Laissez-faire leadership is a hands-off leadership style where team members are free to make all decisions. Laissez-faire leadership leads to low productivity and a perception of a disengaged leader. Laissez-faire leadership can work with highly-skilled, capable, and self-motivated teams.

Laissez-Faire is the polar opposite of autocratic leadership since laissez-faire means that the team makes all the decisions without the leader and autocratic leadership means the leader makes all the decisions without the tea.

Kurt Lewin and his colleagues first defined laissez-faire leadership during the Lewin Leadership styles experiments of 1938 and 1939. Laissez-faire leadership is also known as hands-off leadership, free-rein leadership, the absence of leadership, or simply zero leadership.

Laissez-faire is also part of the Full Range Leadership Model.

On the upside, a highly skilled and experienced team can do great when making all the decisions themselves, and the team members get an abundance of creative freedom with this approach. On the other hand, teams that lack the right maturity level can quickly fall apart, and confusion can spread, resulting in reduced productivity.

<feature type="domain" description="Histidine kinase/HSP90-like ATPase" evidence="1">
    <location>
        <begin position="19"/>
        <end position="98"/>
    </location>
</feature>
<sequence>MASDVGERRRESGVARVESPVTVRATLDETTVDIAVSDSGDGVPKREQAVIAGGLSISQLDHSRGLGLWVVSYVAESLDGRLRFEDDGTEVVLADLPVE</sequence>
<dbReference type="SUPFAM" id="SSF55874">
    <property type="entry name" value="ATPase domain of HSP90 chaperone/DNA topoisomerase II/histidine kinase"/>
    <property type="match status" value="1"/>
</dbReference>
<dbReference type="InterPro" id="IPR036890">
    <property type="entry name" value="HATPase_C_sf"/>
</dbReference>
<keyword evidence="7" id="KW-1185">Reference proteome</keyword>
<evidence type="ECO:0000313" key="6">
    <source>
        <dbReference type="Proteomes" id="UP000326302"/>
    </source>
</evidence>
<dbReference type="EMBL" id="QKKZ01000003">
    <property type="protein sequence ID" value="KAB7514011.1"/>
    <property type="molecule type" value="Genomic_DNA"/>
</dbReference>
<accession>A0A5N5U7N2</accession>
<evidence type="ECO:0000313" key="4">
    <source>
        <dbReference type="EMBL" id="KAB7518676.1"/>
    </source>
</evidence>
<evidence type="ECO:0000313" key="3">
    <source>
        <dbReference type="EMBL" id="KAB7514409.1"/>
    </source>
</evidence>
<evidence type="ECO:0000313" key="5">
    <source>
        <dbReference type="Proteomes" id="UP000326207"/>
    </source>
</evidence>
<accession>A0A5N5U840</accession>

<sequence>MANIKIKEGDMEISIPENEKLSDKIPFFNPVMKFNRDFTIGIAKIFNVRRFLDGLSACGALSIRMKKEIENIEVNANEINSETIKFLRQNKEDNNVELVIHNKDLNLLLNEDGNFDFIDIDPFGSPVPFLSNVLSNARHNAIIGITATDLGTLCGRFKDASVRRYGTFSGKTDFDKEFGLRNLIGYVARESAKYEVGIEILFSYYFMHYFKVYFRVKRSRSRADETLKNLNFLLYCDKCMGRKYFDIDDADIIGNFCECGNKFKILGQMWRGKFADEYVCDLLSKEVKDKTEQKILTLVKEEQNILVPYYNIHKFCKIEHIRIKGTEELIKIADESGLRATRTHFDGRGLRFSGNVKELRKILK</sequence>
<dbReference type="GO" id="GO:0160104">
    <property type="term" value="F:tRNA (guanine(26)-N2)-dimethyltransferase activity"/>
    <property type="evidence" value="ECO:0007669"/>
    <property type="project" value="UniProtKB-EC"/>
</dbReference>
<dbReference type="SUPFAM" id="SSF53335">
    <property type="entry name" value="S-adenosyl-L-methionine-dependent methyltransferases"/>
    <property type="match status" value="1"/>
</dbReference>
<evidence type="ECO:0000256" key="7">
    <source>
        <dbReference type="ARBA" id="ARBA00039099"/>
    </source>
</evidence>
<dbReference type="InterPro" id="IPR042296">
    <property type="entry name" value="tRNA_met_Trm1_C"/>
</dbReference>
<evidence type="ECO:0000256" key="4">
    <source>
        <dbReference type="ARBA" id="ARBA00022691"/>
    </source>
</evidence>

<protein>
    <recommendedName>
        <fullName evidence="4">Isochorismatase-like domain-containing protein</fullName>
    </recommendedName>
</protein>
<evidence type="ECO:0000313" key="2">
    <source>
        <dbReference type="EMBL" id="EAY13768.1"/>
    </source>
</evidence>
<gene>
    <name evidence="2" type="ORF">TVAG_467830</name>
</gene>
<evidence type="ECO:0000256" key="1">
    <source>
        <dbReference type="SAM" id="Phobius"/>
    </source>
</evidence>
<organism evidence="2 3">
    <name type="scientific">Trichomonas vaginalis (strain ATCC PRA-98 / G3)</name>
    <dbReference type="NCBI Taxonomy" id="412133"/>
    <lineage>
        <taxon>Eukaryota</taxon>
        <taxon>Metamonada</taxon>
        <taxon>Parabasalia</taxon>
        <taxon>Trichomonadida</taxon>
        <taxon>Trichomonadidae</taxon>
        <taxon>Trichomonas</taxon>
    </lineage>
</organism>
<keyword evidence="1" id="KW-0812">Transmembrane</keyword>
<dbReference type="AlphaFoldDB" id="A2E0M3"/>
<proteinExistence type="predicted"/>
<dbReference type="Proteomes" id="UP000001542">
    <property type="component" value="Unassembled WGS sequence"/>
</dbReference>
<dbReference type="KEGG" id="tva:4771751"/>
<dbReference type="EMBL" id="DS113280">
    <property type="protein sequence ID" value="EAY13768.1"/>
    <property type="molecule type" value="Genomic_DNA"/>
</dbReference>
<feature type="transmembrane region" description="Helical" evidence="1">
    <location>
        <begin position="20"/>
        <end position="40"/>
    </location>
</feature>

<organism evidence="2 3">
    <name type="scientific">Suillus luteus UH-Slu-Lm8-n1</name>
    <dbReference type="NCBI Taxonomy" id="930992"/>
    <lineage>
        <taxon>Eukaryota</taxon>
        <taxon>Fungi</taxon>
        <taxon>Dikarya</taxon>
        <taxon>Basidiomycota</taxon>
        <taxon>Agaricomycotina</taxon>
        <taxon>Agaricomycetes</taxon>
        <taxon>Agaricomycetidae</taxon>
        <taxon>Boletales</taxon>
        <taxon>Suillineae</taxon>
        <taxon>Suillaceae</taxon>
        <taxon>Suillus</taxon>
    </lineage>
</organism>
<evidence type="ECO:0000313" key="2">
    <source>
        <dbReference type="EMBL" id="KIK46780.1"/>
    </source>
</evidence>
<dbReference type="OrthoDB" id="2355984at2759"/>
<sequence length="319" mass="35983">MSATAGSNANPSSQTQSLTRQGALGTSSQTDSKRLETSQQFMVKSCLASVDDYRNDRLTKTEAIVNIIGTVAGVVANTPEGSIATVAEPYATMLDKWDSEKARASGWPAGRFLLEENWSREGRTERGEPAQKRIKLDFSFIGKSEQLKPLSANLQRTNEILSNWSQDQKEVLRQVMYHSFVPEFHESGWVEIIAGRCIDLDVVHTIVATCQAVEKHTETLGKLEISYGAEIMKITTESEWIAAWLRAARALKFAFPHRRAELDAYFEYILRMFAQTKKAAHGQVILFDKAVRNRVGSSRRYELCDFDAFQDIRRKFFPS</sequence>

Learn more in our article here: Laissez-Faire Leadership, what it is, pros and cons, example leaders, example business situations.

So, to sum up, these styles are incredibly different, as you can see. Learn more about the experiments in our article, The Lewin Leadership Experiments, or continue reading below the image.

The Strengths of the Lewin Leadership Styles

Besides any advantages of the three different leadership styles, the framework as a whole has its pros, which you can read about here.

The Lewin Leadership Styles have the following advantages:

  • The simplicity of the Lewin leadership styles make them easy for anyone to understand, and they widened the leadership discourse beyond the trait theory approach.
  • The extreme differences between autocratic, laissez-faire, and democratic, make it easier to understand your personal leadership in comparison
  • The significant differences and the simplicity can quickly spawn some good and fruitful group discussions around leadership